Simulation is a process of using a computer model that represents an existing or planned system to understand the various interactions and constraints in a production system. Simulation modeling allows proposed changes (what-if scenarios) to be tested, productivity, labor and equipment impact analysis of these changes to be performed and understand and visualize the effects of change and the resulting costs prior to implementation.
Production & assembly lines can be a simple or a complex process depending upon the products, the part routing, and facility layout. We put together a list of some commonly received questions for improving processes of all sizes:
- Where are my constraints in the process and how to manage them?
- How should I allocate my operators?
- Where and how much buffer should be added?
Simulation can help identify maximum production line capacity. If the simulation predicted capacity is less than the target, a Throughput Improvement Road Map (TRIM) as shown in Figure 1 can be developed using Simulation studies to achieve the target capacity. The TRIM will identify the constraints (might be cycle time, station/equipment downtime, changeovers, etc.) that will have the most impact on the production. The Team can then and decide the best way to bust the constraints based on cost, ease of implementation, resources required, etc.
Figure 1 – Throughput Improvement Road Map (TRIM)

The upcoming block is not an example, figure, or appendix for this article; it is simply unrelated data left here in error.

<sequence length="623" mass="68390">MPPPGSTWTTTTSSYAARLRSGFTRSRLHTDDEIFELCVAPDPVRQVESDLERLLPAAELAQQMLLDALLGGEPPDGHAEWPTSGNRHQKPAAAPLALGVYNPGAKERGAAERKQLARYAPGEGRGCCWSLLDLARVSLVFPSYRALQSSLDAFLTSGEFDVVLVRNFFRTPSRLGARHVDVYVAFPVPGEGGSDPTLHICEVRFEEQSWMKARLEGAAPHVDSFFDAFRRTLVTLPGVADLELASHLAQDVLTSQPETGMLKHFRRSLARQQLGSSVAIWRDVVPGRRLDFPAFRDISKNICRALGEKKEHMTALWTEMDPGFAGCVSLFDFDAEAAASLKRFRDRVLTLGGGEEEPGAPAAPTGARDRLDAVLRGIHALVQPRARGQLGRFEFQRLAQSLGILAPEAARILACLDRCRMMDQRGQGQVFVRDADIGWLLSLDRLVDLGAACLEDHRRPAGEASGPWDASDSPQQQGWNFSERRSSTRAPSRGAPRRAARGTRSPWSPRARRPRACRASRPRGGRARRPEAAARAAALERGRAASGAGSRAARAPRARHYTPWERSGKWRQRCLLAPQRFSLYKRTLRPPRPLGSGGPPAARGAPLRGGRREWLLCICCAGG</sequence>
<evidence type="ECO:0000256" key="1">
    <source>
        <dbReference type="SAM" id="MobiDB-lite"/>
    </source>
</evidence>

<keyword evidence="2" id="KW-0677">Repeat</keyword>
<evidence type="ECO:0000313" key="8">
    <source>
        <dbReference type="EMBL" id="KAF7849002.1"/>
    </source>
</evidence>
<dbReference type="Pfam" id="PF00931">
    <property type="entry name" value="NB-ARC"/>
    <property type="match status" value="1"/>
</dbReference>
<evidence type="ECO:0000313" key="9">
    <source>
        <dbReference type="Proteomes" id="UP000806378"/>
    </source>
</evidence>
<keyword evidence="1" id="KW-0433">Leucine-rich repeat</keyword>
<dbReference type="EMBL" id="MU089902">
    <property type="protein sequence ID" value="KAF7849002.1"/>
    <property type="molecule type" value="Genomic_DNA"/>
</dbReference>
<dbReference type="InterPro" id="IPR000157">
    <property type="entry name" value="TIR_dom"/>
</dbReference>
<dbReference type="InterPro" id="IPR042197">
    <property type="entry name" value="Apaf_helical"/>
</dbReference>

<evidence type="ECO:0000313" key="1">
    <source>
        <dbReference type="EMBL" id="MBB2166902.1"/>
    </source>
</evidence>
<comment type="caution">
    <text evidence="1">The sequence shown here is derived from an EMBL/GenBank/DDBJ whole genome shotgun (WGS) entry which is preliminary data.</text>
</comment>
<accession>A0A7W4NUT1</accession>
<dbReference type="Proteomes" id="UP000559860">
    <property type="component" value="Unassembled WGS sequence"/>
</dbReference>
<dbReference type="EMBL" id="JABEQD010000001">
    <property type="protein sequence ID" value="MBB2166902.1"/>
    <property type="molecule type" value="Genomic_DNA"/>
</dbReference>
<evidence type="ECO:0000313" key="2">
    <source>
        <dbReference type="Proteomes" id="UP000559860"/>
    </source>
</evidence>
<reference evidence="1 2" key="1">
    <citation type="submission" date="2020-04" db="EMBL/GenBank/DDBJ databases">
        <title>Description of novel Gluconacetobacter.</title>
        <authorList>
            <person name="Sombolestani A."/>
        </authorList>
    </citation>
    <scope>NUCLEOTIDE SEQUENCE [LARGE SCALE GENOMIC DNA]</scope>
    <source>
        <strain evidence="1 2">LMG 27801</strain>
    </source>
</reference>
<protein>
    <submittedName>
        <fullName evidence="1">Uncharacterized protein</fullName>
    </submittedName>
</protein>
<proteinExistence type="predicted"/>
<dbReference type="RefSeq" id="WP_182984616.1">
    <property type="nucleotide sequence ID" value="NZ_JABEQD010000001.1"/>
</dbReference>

Simulation can also be used to validate operator or resource allocations. Initially, line balancing technique can also be used to smooth out the production flow by allocating task to the operators such that the task can be completed within the allocated time. Line balancing data then can be fed into simulation for validating the output. What-if scenarios with different operator allocation or schemes can be run to see impact on throughput and overall operator utilization as shown in Figure 2, thus reducing overall cost.
Figure 2 – Operator Relocation Analysis
There is always a tendency to add more buffer to the production or assembly process. Adding buffer is not cheap, buffer not only increase inventory cost but also require additional capital to buy equipment to store and move the product. Example – A conveyor needs to be extended to accommodate more buffer, additional fixtures required to hold a product in a automated robotic process etc. Simulation can not only help identify location of the buffer but also quantity of buffer required. Buffer sensitivity analysis as shown in Figure 3, can be conducted to identify number of buffers required at a certain location.
Figure 3 – Buffer Sensitivity Analysis
As you can see Simulation can offer various insights in identifying the constraints, use of labor and identifying location and quantity of buffers, thus simulation can not only help increase production but also help in reducing the cost, thus increasing profits!
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